Robert Carter is the Chuck Norris of pastors. I am convinced that if we could harness the power that is held in his beard, we could solve global warming, end wars and make school lunches not only healthier, but better tasting as well. The greatest attribute of Robert, however, is his authenticity. I have never met a more transparent, real guy in my entire life. It’s because he is so comfortable with himself, and that comes from understanding his true identity. The guy that I see preaching on a Sunday morning is the same guy that I eat lunch with on Mondays and the same guy I heard today doing an Elvis impression for some of the older ladies in the church. Watching him taught me to be comfortable with myself and who God created me to be.

2) I learned how to not get “Calaway’d”

You may not call it “being Calaway’d”. You may call it something very different. But all of us know a “Calaway”. That’s right. He’s that guy or girl that has the magical, mystical ability to convince you to do something you were absolutely positive you didn’t want to do. Our “Calaway” is Jerry Calaway. He is our worship pastor at the church. He’s this great guy and he might be one of the most passionate people I have ever met. That's him in the picture below. The kid on the back was Calaway'd into riding with him.

I’ve known Calaway for 18 years and I learned a while back how to avoid getting “Calaway’d”. It’s really very easy, so be very quiet and listen carefully -- Don’t get caught in a room alone with the man. That’s where he strikes. He catches you off guard, which confuses you and leaves you with your defenses down. And the next thing you know, you’re running a spot light in the Christmas pageant. BAM. You’ve been Calaway’d, sucka.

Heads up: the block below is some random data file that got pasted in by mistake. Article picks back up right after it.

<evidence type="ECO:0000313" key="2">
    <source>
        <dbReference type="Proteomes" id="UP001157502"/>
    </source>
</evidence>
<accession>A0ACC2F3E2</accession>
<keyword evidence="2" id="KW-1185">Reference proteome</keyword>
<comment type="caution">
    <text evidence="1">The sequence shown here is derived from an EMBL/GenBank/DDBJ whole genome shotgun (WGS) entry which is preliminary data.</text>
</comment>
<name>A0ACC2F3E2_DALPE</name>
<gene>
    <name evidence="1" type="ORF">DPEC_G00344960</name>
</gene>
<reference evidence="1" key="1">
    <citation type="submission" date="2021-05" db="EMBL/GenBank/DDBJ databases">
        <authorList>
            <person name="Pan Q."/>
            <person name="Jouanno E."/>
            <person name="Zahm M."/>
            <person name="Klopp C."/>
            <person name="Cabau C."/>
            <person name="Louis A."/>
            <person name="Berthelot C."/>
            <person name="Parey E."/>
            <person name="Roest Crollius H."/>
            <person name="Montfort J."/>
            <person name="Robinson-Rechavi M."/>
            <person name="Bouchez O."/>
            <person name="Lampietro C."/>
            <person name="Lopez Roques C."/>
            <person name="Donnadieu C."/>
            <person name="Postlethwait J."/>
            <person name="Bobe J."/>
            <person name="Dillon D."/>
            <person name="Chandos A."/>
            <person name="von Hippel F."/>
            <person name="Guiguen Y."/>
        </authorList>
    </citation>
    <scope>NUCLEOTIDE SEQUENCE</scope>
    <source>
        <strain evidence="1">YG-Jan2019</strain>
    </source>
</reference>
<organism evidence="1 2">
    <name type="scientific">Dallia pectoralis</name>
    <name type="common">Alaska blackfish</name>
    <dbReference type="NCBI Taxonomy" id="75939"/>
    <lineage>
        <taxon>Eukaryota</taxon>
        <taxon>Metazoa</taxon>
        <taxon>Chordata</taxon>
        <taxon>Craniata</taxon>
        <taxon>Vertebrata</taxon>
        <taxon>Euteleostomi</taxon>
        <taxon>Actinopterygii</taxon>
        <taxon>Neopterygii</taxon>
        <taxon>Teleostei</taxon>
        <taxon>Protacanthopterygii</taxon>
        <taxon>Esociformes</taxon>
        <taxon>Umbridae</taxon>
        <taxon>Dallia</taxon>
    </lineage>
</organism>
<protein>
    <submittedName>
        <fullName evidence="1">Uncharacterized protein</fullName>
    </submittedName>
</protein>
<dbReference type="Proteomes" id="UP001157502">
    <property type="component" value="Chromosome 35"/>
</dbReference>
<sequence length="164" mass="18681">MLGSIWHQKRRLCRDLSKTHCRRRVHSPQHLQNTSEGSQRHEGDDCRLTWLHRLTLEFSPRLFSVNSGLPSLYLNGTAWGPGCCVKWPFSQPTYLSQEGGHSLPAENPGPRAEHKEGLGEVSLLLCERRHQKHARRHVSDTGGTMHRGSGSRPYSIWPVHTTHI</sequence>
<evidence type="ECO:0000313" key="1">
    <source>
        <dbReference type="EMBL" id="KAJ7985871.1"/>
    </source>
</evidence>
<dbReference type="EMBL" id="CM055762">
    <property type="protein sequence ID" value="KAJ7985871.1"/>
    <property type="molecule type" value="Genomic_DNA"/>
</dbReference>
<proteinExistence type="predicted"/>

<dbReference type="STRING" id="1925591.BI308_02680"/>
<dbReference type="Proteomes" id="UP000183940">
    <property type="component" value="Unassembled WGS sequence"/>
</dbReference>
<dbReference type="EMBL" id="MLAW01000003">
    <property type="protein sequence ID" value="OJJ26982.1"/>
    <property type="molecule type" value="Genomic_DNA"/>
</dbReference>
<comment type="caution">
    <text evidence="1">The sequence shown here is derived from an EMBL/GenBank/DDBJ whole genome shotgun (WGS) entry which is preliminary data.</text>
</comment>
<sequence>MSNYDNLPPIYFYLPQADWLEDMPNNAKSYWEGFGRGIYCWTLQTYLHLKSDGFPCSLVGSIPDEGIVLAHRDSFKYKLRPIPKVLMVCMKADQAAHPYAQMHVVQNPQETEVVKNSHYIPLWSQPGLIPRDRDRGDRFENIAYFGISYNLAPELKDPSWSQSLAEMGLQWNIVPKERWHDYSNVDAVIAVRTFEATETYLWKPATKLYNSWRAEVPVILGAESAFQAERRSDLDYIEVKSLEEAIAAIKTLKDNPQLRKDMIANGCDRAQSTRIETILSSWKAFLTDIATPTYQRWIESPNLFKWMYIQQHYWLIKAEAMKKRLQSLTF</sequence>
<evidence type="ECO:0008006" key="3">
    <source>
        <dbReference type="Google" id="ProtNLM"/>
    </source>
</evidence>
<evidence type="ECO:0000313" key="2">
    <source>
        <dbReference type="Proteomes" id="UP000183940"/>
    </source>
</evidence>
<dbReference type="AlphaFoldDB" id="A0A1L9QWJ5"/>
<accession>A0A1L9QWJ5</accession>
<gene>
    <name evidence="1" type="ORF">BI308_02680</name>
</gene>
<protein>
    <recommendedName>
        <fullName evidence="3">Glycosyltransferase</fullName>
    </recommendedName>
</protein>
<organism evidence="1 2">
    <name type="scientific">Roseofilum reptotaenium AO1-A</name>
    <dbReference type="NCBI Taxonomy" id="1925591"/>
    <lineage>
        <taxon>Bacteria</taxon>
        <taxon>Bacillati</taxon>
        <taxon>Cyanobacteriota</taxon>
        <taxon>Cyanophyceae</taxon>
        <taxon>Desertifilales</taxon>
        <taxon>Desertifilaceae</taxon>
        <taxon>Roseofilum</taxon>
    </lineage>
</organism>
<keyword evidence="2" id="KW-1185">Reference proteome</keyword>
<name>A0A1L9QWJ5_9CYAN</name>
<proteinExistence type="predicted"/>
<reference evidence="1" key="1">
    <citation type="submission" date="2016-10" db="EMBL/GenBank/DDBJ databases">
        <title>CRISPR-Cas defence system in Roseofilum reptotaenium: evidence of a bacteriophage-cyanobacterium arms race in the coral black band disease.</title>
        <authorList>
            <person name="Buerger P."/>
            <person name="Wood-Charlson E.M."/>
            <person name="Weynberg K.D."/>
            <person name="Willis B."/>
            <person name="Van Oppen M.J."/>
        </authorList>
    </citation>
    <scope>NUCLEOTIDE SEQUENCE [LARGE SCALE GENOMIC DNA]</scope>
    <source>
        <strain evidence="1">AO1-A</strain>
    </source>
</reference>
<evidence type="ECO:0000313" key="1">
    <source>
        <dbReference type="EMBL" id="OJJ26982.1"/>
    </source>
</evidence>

3) I learned the value of discipleship.

One of the biggest sources of my own spiritual growth has been discipleship. I have been blessed to have people in my life at Colonial Hills who invested in me, mentored me and who have been amazing examples of what spiritual maturity looks like.

4) I learned the value of buying a falcon that has a high self-esteem.

If you don’t go to CHBC, I apologize because that makes no sense to you. You see, our senior pastor, Robert, is a man among boys. He could simply hunt with a gun like most normal people, but that is too easy. Robert chooses to fly falcons, which in turn do the hunting for him. It’s very fast and graphic and might be one of the most manly things I’ve ever seen someone do.

But lacking the same passion for life that Robert has, most of his birds have killed themselves. I’m convinced it's an issue of self-esteem. Simple lesson. Buy birds of prey with a healthy self-image and they won’t kill themselves the first chance they get. It’s much more economical. If I ever man up enough to own a falcon, this is a lesson to take to heart.

5) I learned what it means to live a missional life.

At our church, missions is a huge priority. That is evident in everything from our local outreach Mission Tyler, to the amount of international mission trips that our church has taken over the past 10 years. My first mission trip was with CHBC to Mexico. My first international trip was to Guatemala. Since then, I’ve been to Russia, England, Scotland, Brazil and all over the United States. This picture is of some of my students at the summit of an active volcano on our day off in Guatemala. Being missional is about being an adventurer. Living life boldly. Colonial Hills encourages me to live a missional life because that is what God created me to do. I know that God wants to use me as a means to reveal his truth to the rest of the world. At CHBC, missions isn’t something that is just talked about, it is something that we do.